I applied to 700+ internships for the Summer 2021 recruiting cycle. I got many interviews, but also many rejections that came with the interviews. I see most people talking about their success, but not enough people talking about what they learned from each rejection.
I will be outlining the 3 most hurtful rejections I received this year, all of which I had interviewed with (online assessments do not count). For the sake of anonymity, I will not be sharing company names, but some of them may be painfully obvious.
The naïve solution to the famous Fibonacci problem is exponential and most people can solve it in constant time. But can we do better? Definitely.
This is a classic problem in which the nth term is the sum of the previous two terms. The first two terms are 1 and 1. The third is 2, the fourth is 3, then 5, 8, etc.
In today’s world, it is increasingly easy to access material on programming on the internet. There are tons of courses with video lectures as well as YouTube tutorials labeled something like “Learn Python In Just 5 Hours!” Yet many people (including myself in the past) struggle to learn online.
After countless courses and programming crash courses, I’ve finally discovered the methods to get the most out of online learning. In the interest of helping others to benefit from what I’ve learned, I wanted to put together an article laying out how best to learn from online tutorials.
Once in a while, I come across an extraordinary programmer or software engineer. When that happens, my first instinct is to observe the way they work and carry themselves. Here are some things I have noticed that many successful software engineers do.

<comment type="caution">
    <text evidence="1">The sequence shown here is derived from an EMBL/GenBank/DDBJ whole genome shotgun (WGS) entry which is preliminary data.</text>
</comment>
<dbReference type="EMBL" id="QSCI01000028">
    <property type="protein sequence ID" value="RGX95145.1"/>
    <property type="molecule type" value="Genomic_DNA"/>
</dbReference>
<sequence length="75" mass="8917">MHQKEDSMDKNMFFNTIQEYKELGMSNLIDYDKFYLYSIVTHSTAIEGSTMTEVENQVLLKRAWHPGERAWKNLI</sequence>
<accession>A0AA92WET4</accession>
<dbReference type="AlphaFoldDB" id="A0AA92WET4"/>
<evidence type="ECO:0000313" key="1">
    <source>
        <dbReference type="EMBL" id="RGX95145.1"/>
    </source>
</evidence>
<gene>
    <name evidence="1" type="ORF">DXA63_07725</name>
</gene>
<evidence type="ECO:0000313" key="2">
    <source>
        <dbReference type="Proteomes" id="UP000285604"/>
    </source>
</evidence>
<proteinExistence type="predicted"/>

Although it's true that you can go to a university and find a job with just a bachelor’s degree (or without one), the truth is that for longevity in tech, you have to stay up to date. Every successful software engineer or programmer takes time to learn new technologies.
With how fast technologies and frameworks roll out, it's…
The symptoms are mild at first, but a lack of awareness and ability to contain it immediately causes a rapid spread. No, I’m not talking about COVID-19, I’m talking about disorganized code. If it isn’t fixed it right away, it’ll affect everything after it. Luckily, convoluted code can be easily prevented by applying the single-responsibility principle.
Here’s what Wikipedia says the Single-responsibility principle means:
The single-responsibility principle (SRP) is a computer-programming principle that states that every module or class should have responsibility over a single part of the functionality provided by the software, and that responsibility should be entirely encapsulated…
A common misconception that many (including myself in the past) have is that you need to pay money to host a website with a custom domain. That couldn’t be further from the truth.
So you’re satisfied with how your website looks on localhost. Now what? If you haven’t got a GitHub account, go ahead and make one. Then, create a new repository. You can choose to make it public or private.
I’m going to assume you already know a bit of Node.js and React.js for this tutorial. If not, don’t worry, I’ll explain things as we go. …